The yin and yang that is the ACC was on full display this past weekend.
Boston College pulled an upset for the ages over No. 9 USC on Saturday night, giving the ACC five wins against top 10 nonconference opponents in a two-year span for the first time in league history!
Oh, but both No. 17 Virginia Tech and No. 21 Louisville lost to unranked teams.
But hey, the ACC is 27-5 against nonconference teams! And for the second time in league history, two unranked ACC teams upset top 10 opponents this year (BC, plus the Hokies over Ohio State in Week 2).
Oh, but look at those rankings. Only two teams remain in the AP poll this week.
But hey, maybe the bottom of the league is starting to rise up if cellar dweller UVa can shock a team like the Cards! Virginia had six wins over the last two seasons while Louisville had 23!
Oh, but look closer at the AP rankings. Only one ACC team sits in the top 15, compared to seven from the SEC.
But hey, at least the ACC is not the Big Ten!
Back and forth we go in our yearly game entitled: What will you turn out to be, ACC?
If only the ACC could get all its pieces to fit nicely into one pretty looking College Football Playoff picture.
Instead, we are left with the all too familiar, a disjointed puzzle that remains hard to comprehend and even harder to predict. Virginia Tech had its offense and defense in sync at Ohio State in Week 2; the Hokies were totally out of sync Saturday at home against East Carolina, a team everybody knew would have a shot at the upset. Boston College allowed 300-plus yards rushing in a loss to Pitt in Week 2. Against USC? The Eagles gave up 20 yards on the ground. Total.
Then there is Louisville, a team that had two turnovers in its first two games. The Cards doubled that total against Virginia and lost.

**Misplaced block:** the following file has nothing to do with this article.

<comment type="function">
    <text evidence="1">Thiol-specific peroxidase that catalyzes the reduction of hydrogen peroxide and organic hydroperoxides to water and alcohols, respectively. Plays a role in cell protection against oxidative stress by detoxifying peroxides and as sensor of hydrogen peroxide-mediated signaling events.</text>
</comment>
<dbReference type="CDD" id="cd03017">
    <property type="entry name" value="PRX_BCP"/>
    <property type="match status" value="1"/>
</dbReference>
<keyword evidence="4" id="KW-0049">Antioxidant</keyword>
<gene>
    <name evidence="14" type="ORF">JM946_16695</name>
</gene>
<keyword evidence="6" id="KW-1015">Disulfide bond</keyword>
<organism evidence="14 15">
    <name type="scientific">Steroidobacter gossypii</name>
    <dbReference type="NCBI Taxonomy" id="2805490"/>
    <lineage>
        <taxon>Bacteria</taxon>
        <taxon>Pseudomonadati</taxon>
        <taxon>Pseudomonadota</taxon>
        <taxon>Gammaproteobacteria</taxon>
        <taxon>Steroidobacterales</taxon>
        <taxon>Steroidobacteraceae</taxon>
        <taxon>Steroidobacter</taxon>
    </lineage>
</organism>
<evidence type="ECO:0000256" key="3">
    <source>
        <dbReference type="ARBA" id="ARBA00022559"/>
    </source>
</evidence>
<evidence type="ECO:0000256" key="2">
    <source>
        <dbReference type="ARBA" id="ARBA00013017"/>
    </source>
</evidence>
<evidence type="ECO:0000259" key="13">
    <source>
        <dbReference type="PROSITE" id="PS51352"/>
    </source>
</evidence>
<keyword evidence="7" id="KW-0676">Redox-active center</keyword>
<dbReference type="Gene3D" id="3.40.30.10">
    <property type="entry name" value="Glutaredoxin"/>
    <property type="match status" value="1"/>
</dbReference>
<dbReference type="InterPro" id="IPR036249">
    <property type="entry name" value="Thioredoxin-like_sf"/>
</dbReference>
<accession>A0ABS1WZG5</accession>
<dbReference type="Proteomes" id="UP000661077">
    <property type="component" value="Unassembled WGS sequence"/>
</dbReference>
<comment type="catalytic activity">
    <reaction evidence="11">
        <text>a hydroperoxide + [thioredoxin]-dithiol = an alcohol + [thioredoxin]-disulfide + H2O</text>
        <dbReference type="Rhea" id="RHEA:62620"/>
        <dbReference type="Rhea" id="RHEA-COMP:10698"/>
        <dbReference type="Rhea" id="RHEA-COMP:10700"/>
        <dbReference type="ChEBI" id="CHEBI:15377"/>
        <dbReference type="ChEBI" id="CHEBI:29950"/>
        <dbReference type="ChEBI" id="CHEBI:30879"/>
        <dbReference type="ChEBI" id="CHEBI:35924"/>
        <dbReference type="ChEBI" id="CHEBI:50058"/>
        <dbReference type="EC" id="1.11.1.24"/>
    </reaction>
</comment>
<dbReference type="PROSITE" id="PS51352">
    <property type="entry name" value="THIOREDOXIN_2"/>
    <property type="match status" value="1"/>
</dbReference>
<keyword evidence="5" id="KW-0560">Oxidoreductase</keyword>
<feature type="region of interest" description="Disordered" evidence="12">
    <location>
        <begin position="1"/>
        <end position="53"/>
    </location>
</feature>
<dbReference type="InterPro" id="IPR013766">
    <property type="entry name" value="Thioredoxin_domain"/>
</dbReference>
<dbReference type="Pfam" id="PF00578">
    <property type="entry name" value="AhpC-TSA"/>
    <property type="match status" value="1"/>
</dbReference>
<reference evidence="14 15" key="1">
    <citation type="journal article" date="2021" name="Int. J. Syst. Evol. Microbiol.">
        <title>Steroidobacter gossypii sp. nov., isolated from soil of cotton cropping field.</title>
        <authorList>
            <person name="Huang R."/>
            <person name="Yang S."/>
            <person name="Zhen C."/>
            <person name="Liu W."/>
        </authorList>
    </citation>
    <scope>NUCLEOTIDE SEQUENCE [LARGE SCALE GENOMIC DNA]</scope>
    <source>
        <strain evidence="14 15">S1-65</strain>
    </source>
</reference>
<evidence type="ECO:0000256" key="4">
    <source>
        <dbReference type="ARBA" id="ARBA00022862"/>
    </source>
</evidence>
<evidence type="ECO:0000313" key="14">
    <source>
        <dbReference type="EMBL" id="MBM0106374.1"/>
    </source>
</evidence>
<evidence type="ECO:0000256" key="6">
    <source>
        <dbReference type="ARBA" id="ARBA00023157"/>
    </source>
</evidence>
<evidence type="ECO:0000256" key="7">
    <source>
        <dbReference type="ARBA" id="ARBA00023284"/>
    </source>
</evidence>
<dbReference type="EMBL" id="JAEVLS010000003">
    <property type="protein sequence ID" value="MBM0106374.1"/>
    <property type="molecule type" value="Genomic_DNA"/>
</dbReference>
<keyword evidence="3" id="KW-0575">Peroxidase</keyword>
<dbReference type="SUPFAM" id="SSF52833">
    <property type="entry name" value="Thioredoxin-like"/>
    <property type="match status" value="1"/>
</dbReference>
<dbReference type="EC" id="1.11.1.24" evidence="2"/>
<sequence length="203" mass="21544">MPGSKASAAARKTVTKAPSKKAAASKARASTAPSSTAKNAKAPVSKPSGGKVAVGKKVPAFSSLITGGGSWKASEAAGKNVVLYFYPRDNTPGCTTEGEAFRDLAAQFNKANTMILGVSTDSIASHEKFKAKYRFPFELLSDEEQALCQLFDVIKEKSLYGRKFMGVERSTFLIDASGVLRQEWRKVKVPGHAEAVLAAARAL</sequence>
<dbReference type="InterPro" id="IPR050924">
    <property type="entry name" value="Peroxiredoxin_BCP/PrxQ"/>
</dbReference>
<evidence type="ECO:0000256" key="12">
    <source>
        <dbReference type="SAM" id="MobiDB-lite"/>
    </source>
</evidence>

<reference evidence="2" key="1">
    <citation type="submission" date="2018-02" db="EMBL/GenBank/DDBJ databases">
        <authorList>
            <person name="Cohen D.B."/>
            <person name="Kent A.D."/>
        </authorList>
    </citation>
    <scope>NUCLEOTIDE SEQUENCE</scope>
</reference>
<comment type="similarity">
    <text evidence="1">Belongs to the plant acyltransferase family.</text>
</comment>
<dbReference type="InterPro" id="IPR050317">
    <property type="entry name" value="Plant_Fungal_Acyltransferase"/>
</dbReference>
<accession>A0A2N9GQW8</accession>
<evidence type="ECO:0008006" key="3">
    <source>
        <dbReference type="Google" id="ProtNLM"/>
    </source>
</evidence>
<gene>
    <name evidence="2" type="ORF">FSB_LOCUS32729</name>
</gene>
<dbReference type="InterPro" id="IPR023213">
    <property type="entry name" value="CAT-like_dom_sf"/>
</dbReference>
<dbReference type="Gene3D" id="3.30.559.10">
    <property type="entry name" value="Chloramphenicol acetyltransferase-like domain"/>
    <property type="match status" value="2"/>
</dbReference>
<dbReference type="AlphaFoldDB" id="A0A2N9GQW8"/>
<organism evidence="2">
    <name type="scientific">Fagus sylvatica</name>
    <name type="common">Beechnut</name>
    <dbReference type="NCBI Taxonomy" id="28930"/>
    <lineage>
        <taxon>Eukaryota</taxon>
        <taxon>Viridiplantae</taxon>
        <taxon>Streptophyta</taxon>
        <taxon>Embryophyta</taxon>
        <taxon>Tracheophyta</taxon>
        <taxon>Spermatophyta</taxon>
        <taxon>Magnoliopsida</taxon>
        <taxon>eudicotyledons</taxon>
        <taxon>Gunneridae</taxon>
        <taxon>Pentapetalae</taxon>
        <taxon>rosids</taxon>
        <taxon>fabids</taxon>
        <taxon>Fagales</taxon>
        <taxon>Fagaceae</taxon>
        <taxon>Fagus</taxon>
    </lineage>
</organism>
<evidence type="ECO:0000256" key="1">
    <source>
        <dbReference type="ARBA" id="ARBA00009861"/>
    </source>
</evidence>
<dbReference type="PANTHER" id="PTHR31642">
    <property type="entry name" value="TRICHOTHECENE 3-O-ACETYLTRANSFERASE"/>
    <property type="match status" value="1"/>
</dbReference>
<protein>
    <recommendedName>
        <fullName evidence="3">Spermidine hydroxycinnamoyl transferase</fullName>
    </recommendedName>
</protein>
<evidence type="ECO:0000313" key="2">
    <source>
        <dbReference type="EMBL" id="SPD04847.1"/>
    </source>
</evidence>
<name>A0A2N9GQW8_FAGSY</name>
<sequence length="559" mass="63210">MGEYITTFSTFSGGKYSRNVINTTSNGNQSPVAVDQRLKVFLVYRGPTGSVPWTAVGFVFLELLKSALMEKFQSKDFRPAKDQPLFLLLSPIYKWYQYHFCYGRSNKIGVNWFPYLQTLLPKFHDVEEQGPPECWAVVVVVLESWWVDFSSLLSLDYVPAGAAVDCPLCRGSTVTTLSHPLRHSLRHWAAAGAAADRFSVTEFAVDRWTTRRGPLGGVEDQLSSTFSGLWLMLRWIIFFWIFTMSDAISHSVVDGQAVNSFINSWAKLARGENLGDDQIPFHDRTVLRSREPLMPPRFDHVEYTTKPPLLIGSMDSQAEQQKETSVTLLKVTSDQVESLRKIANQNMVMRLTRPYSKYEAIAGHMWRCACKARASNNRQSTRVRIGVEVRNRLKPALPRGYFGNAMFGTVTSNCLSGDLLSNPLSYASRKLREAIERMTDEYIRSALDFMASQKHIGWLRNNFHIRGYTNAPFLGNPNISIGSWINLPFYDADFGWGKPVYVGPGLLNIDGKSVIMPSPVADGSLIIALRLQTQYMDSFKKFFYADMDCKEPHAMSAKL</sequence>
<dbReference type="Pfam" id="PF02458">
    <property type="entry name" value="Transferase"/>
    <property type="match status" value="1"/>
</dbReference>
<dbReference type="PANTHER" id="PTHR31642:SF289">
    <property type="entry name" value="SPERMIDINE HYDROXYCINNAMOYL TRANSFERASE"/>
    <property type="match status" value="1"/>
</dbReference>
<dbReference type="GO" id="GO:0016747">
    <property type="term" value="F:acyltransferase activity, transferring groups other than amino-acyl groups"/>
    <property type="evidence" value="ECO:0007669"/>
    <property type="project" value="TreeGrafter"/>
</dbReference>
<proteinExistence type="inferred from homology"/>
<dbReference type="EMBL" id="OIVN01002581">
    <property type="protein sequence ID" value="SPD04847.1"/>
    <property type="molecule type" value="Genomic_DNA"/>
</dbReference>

The season is obviously still young and we only have a few games to go on, but the ACC already is falling into its usual habits despite some of those jazzy stats mentioned above. Big wins end up being fluky wins; four ranked teams dwindle to two; and lo and behold, Florida State and Clemson are left to carry the league.
You know, the way the two are doing this week. "College GameDay" will be in Tallahassee, Florida, for the showdown between the only remaining ranked ACC teams, a game that has determined the Atlantic champion three straight years.
While Florida State has looked shaky and Clemson is playing one of the most daunting schedules in the country to open the season, there is no dispute everybody else inside the ACC is still chasing these two. A host of teams still have a chance to get into the Top 25 rankings this season -- Duke, Pitt and North Carolina are on deck while Virginia Tech and Louisville will have every opportunity to get back in, too. If Miami gets past Nebraska this weekend, who knows what happens.